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46

The tent just makes your intent obvious: You planned to sleep there from the beginning. And this is what the authorities want to prevent: Camping in the wild. On the other hand many legislations allow for emergency and high altitude bivouacs, which are inevitable. So the gray area developed where people sleep without a tent in order to escape punishment, as ...


24

It's not really about the tent, it is about planned "bivouacs" (that means you plan to sleep outdoors) and emergency bivouacs where the latter of course aren't forbidden. That means if you carry a tent and sleep in it, it was obviously planned to sleep outdoors where people possibly do harm to the nature because they generally don't follow the Leave No ...


22

In Central Europe there is a much higher population density as e.g. in many parts of the USA, Canada or Scandinavia. There is almost no valley without a village. So private property is rather rare and the land owner want to protect it. In Austria there had even been a law from 1852 (Reichsforstgesetz), which prohibited entering the forest completely. Not ...


22

Purely speculative hypothesis: Worms are coldblooded, which means they depend on temperatures above freezing for their metabolism to function. They survive the winter by burrowing down below the layer of soil that freezes to hybernate. You mentioned that temperatures changed abruptly. This is where I begin to speculate. It could be that the worms didn't ...


16

When checking to find out what kind of earthworm we might be discussing, I found sources listing anywhere from 100 to over 6,000 species. That wasn't very helpful so I'll just skip it and assume you have some common variety of earthworm that's present around many parts of the world! The short answer here is that they were most likely trying to get to a ...


14

Yes, Europe has an international accepted definition of Wilderness. These European Wilderness Quality Standards are continuously updated and are available on the Website of the European Wilderness Society (http://wilderness-society.org). During the last years the society identified close to one million hectares in Europe that meet at least the bronze ...


13

Unfortunately being Europe the situation changes from country to country. But I will try and keep my answer as general as possible. I most places wild camping is not allowed. Main exceptions are Scotland and Nordic countries and some other places where its illegal but widely tolerated. I Alpine and other mountainous areas (except in UK) there is a widespread ...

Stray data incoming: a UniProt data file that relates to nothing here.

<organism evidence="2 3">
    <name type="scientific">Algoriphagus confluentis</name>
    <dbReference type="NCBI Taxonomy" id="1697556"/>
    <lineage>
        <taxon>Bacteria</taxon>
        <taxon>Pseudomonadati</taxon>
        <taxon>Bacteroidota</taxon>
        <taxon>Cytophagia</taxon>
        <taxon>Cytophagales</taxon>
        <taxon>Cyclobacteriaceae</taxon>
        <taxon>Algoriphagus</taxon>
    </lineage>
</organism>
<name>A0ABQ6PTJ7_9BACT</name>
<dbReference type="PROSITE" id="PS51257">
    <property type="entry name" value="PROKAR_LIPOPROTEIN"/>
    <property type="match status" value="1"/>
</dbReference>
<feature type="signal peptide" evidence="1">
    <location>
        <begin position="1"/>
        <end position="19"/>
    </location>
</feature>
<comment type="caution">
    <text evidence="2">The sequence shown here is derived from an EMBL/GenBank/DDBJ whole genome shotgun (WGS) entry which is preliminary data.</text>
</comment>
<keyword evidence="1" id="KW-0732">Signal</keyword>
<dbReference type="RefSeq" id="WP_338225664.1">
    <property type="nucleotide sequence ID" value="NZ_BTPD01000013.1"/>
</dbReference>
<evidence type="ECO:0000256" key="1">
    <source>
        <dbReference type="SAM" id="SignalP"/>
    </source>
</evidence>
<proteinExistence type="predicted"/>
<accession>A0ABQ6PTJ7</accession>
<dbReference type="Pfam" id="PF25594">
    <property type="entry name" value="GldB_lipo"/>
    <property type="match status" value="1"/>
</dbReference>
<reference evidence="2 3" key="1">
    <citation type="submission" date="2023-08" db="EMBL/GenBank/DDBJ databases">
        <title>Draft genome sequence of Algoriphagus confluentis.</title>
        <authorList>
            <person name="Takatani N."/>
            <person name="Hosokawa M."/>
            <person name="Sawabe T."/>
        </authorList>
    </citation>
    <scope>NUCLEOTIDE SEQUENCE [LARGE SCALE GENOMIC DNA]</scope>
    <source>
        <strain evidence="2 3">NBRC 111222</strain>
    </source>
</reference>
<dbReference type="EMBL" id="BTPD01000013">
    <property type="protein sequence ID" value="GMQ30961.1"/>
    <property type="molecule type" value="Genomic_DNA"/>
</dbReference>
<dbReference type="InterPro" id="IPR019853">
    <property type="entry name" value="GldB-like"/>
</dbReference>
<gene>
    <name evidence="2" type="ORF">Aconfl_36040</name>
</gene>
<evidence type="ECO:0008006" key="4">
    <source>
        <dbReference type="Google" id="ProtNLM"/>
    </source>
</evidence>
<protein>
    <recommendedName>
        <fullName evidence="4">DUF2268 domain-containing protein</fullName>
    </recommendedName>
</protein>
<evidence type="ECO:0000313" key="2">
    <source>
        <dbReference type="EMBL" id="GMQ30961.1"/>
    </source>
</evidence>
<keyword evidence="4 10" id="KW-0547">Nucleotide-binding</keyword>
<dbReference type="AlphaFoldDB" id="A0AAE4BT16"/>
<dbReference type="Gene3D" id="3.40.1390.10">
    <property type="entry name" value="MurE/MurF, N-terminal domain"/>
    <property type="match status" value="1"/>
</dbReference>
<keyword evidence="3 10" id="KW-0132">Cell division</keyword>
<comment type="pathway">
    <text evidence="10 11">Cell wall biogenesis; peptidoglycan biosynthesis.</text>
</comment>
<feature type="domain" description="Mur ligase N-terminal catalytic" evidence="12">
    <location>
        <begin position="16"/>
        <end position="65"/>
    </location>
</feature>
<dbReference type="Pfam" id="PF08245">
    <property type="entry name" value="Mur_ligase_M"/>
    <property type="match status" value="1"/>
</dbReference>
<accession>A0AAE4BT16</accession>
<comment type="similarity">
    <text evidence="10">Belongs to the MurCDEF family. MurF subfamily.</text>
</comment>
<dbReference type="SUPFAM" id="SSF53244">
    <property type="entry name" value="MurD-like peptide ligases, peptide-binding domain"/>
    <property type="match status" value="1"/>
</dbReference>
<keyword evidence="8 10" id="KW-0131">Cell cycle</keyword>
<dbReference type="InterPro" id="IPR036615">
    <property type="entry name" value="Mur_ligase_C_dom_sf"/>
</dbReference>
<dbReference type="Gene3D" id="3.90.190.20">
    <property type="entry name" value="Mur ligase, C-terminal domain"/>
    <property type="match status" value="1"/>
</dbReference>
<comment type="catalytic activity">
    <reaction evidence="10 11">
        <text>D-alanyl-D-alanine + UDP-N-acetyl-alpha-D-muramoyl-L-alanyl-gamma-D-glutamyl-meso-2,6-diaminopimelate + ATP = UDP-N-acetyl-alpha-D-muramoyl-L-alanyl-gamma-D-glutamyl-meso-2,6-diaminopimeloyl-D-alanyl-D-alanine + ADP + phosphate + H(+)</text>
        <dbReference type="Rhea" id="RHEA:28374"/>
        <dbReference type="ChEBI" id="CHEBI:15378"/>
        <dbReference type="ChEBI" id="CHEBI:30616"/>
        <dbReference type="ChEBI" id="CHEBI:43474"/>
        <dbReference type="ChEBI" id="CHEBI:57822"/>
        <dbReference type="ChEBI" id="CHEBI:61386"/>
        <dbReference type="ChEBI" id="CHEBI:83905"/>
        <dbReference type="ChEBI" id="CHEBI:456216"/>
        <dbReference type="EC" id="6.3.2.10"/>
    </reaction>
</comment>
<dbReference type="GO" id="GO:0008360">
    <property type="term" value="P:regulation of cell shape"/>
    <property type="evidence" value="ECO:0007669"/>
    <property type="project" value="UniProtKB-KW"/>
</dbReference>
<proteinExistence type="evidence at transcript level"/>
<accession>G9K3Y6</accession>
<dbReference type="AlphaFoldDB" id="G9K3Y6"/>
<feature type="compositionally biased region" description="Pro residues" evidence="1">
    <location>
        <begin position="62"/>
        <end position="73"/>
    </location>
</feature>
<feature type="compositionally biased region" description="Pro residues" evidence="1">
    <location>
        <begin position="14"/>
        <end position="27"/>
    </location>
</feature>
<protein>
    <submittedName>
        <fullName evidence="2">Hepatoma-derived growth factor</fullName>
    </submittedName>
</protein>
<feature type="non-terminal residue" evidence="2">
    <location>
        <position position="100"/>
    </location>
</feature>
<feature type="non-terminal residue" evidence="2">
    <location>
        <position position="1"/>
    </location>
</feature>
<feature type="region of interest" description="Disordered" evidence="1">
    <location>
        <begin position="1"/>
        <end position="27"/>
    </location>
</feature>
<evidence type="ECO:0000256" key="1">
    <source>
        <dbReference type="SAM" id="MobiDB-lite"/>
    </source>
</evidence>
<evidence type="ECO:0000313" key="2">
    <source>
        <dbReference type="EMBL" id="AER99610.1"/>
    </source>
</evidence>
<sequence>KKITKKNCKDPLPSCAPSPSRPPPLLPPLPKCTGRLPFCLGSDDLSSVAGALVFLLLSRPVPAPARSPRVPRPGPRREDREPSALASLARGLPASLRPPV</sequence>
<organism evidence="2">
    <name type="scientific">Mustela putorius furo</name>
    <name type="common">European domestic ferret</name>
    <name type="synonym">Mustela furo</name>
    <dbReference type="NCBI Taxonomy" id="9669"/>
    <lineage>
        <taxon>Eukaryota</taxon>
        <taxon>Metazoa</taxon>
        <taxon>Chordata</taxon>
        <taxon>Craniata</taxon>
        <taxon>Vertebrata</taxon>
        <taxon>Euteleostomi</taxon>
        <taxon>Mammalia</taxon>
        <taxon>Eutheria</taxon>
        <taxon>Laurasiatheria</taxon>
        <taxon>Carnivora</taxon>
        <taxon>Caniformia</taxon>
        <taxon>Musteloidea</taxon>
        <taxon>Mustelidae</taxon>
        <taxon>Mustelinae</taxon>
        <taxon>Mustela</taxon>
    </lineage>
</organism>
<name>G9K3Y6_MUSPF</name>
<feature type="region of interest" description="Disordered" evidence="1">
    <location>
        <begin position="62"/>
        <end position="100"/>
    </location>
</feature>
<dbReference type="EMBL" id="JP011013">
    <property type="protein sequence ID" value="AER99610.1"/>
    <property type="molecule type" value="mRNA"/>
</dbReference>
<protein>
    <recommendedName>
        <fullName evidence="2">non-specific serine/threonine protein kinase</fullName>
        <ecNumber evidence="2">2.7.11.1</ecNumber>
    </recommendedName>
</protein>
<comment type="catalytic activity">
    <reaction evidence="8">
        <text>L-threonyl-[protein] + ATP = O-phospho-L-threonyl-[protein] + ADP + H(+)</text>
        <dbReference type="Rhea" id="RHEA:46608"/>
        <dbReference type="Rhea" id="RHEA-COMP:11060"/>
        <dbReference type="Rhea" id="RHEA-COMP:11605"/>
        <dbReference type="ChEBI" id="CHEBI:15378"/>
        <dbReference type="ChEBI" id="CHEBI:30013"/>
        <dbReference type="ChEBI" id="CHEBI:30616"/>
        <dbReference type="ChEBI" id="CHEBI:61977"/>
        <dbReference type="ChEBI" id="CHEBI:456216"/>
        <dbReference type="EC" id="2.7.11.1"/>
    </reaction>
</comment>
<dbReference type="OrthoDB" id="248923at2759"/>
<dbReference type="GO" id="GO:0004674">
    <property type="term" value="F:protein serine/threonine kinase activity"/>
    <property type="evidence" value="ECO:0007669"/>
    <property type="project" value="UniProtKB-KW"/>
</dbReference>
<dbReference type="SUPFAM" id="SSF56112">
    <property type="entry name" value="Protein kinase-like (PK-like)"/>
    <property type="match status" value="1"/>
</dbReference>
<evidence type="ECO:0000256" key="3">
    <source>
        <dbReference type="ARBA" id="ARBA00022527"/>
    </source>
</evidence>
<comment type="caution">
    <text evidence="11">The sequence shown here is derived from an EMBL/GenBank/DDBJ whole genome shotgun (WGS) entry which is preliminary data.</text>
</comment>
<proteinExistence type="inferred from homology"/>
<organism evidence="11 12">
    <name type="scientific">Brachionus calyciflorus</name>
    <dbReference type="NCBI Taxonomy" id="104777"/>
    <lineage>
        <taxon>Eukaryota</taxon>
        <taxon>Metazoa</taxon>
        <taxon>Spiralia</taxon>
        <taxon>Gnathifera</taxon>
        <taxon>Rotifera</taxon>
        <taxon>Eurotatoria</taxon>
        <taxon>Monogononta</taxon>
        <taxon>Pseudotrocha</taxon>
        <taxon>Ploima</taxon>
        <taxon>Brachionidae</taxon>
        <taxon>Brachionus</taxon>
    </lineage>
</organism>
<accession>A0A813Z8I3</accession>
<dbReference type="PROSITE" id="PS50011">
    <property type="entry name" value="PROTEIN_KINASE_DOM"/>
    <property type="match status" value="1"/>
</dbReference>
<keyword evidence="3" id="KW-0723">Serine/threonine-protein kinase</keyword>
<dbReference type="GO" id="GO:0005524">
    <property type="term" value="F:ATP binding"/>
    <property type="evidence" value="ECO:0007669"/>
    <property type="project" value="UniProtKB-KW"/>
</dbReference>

13

Population density Germany: 228 pop/km2; US: 33. Much of the land is simply privately owned. Most surface area (public or private) is used one way or another (residential, forestry, agriculture): There is no "wild" or "great outdoors" in Germany with the exception of a few National Parks (Alps, Oder, Bavarian Forest, among others) which are regulated just ...


12

It is generally illegal in Denmark. You may sleep on all beaches, but you are not allowed to pitch a tent on beaches. In some state-forrests you may camp where you like. More than 1.000 primitive campsites are scattered around the country. Most are free - some cost 1-3 euro pr. night. They may just be a lawn but some have shelters, firewood and access to ...


12

In Latvia, Lithuania, Estonia, Poland You can camp almost anywhere in forest and near public waters. Latvia is forest country, and You can camp almost anywhere. There are no restrictions. If the land owner doesn't want to allow it, he must place a sign. There are restrictions on national parks only. In national parks it's allowed in specific places only, but ...


12

I have so far not been hiking close to Berlin. However, I know to areas that might be worth a try: The Spreewald and the Mecklenburger Seenplatte. Also I just learned about the "Märkische Schweiz", a small low mountain range. I have never heard of the 66 lakes trail, so I can´t give you information on that. Note that you can reach the baltic sea in about ...


12

As your travel advisory links state, the ‘rabies-free’ designation ignores bats. This is also mentioned on the CDC list of rabies-free countries which you link to: The countries on this list are those that have not reported recent cases of rabies in land animals and that have adequate disease surveillance for rabies cases as determined by CDC. Countries ...


11

Its nearly just the half of what you would have expected to see. Honestly I had head-scratched many details for European Long Distance Trails. But I realized that they are so long that even if I plan to complete one of them in sections, it would take multiple years considering my current economic state :-) By the time I realized that,I already had some data ...


10

Some extra info about France. In general, wild camping is forbidden in France, except when stated otherwise. As any other country, France has a number of regional and national natural parks, where "bivouac" (setting up your tent after 7pm and packing it back before 8am) might be allowed. Regulations are specific to each park, and you should get to know it ...


10

American Robin, Source European Robin Source They are from different families of birds, The American robin (Turdus migratorius) is a migratory songbird of the thrush family. It is named after the European robin3 because of its reddish-orange breast, though the two species are not closely related, with the European robin belonging to the Old World ...